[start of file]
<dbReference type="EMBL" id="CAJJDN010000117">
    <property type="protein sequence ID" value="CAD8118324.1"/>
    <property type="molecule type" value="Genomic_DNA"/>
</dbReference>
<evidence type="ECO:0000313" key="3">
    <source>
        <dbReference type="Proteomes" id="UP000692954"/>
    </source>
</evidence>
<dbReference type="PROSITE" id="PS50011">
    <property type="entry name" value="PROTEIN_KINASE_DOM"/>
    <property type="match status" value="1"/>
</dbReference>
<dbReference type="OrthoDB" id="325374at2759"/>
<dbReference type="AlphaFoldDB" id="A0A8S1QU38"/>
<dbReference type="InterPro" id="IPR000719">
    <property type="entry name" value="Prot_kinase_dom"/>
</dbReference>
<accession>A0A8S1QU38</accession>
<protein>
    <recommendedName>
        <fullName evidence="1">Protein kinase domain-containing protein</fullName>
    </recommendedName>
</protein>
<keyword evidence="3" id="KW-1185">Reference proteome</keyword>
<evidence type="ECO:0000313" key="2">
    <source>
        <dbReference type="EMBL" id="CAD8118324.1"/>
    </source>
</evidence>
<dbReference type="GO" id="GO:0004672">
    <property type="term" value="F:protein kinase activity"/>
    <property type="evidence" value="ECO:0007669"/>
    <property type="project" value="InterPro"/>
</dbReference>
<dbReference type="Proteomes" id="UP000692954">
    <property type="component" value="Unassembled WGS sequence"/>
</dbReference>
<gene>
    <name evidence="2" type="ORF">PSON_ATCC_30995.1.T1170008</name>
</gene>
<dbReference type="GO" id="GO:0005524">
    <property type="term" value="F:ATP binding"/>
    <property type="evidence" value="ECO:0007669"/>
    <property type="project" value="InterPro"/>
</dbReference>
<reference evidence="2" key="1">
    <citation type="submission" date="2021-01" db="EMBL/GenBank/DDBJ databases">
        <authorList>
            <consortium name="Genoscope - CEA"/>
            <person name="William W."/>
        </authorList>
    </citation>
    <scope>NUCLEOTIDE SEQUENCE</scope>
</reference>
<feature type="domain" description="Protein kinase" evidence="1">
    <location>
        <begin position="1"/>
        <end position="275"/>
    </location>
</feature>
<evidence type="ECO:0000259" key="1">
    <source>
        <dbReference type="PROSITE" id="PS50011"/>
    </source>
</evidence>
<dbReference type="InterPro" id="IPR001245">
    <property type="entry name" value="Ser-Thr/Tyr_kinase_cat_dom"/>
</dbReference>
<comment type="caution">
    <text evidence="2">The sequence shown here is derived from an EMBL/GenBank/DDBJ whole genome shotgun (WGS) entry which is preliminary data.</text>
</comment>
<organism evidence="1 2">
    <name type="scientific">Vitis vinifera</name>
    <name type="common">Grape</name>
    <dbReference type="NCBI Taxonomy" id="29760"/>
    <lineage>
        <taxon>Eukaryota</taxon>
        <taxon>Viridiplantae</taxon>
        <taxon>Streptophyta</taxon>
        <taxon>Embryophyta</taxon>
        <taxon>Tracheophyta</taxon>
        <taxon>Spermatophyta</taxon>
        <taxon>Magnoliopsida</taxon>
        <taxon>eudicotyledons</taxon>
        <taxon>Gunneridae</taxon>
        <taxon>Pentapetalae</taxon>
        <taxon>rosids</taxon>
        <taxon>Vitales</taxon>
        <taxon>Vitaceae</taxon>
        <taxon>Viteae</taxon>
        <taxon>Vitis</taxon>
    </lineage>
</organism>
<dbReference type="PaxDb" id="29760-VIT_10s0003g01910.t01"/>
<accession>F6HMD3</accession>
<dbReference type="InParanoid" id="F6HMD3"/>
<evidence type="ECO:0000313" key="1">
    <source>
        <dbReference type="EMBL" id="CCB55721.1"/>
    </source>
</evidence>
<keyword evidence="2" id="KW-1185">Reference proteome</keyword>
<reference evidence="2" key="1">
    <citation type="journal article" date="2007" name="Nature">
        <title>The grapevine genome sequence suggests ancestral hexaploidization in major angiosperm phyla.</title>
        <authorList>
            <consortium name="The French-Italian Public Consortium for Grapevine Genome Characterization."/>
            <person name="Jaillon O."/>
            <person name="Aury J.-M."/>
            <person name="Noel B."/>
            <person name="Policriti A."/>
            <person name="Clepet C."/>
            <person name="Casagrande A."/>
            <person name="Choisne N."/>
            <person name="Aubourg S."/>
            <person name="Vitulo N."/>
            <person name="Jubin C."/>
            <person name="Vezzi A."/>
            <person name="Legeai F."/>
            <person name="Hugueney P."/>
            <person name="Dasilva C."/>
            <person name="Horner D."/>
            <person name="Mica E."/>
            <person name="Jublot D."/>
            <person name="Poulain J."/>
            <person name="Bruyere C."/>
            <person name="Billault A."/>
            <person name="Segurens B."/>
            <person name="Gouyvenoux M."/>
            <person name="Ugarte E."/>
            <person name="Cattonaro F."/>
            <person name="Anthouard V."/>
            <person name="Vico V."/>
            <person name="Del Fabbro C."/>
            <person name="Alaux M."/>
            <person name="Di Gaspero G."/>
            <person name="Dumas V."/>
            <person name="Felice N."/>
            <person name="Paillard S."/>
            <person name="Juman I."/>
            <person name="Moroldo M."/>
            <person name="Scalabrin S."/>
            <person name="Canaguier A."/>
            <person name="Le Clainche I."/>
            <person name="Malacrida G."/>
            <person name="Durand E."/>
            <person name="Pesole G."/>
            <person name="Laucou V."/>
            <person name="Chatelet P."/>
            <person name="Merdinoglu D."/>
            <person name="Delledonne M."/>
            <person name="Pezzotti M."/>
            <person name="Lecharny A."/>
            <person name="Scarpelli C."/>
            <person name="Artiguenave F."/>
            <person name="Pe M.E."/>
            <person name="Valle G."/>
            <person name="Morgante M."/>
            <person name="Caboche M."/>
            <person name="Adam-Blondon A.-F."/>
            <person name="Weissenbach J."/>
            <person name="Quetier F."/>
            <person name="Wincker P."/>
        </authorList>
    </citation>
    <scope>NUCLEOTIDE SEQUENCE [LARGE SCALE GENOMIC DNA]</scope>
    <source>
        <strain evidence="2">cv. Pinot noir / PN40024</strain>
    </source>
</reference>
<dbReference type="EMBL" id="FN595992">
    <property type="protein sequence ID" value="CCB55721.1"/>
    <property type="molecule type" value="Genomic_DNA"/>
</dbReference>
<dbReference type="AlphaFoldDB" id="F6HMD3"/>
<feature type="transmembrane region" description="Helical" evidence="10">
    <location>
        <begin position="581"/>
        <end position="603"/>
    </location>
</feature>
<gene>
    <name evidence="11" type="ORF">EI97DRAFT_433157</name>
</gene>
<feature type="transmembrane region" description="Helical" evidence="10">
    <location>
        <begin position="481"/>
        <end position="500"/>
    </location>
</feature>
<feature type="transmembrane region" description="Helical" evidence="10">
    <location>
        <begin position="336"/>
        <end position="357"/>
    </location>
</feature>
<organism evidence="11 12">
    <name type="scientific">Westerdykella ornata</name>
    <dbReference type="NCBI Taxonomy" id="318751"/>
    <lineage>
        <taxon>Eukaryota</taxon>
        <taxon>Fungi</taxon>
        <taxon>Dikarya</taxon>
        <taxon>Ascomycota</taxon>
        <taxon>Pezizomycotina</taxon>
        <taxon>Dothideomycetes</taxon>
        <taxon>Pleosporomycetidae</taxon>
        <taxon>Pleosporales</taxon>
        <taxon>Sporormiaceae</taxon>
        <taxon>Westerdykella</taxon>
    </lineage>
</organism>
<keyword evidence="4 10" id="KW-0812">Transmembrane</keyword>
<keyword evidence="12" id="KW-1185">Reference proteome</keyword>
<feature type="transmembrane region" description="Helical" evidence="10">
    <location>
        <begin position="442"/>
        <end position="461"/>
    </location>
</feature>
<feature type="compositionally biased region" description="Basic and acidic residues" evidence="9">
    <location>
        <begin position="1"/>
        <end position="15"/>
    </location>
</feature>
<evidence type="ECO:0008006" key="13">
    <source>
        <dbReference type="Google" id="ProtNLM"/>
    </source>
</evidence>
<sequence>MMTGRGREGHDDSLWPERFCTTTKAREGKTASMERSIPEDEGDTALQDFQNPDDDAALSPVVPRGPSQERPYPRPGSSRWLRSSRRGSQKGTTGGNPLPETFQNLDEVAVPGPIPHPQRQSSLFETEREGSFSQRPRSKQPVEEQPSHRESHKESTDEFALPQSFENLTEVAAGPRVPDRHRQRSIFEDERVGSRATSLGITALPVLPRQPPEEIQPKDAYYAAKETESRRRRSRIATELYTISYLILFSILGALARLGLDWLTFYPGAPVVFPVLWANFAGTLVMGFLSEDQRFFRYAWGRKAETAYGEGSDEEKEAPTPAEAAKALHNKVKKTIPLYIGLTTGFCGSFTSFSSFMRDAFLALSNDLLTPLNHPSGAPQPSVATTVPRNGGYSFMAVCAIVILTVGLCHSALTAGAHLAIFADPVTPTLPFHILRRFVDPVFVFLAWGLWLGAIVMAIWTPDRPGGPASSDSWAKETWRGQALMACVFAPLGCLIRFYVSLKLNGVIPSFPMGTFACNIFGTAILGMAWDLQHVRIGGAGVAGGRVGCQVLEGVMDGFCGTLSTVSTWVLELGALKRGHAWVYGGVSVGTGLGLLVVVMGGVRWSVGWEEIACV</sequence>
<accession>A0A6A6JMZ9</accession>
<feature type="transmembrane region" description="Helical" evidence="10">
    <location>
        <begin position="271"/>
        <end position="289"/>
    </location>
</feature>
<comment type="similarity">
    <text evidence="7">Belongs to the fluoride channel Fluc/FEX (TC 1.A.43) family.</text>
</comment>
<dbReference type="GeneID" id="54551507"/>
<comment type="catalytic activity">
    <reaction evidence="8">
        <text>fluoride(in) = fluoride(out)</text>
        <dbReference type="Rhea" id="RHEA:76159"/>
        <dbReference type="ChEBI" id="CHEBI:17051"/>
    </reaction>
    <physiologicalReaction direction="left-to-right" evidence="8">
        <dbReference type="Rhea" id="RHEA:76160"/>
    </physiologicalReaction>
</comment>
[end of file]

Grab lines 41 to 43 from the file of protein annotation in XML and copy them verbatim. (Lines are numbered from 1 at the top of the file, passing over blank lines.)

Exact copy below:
</gene>
<dbReference type="GO" id="GO:0005524">
    <property type="term" value="F:ATP binding"/>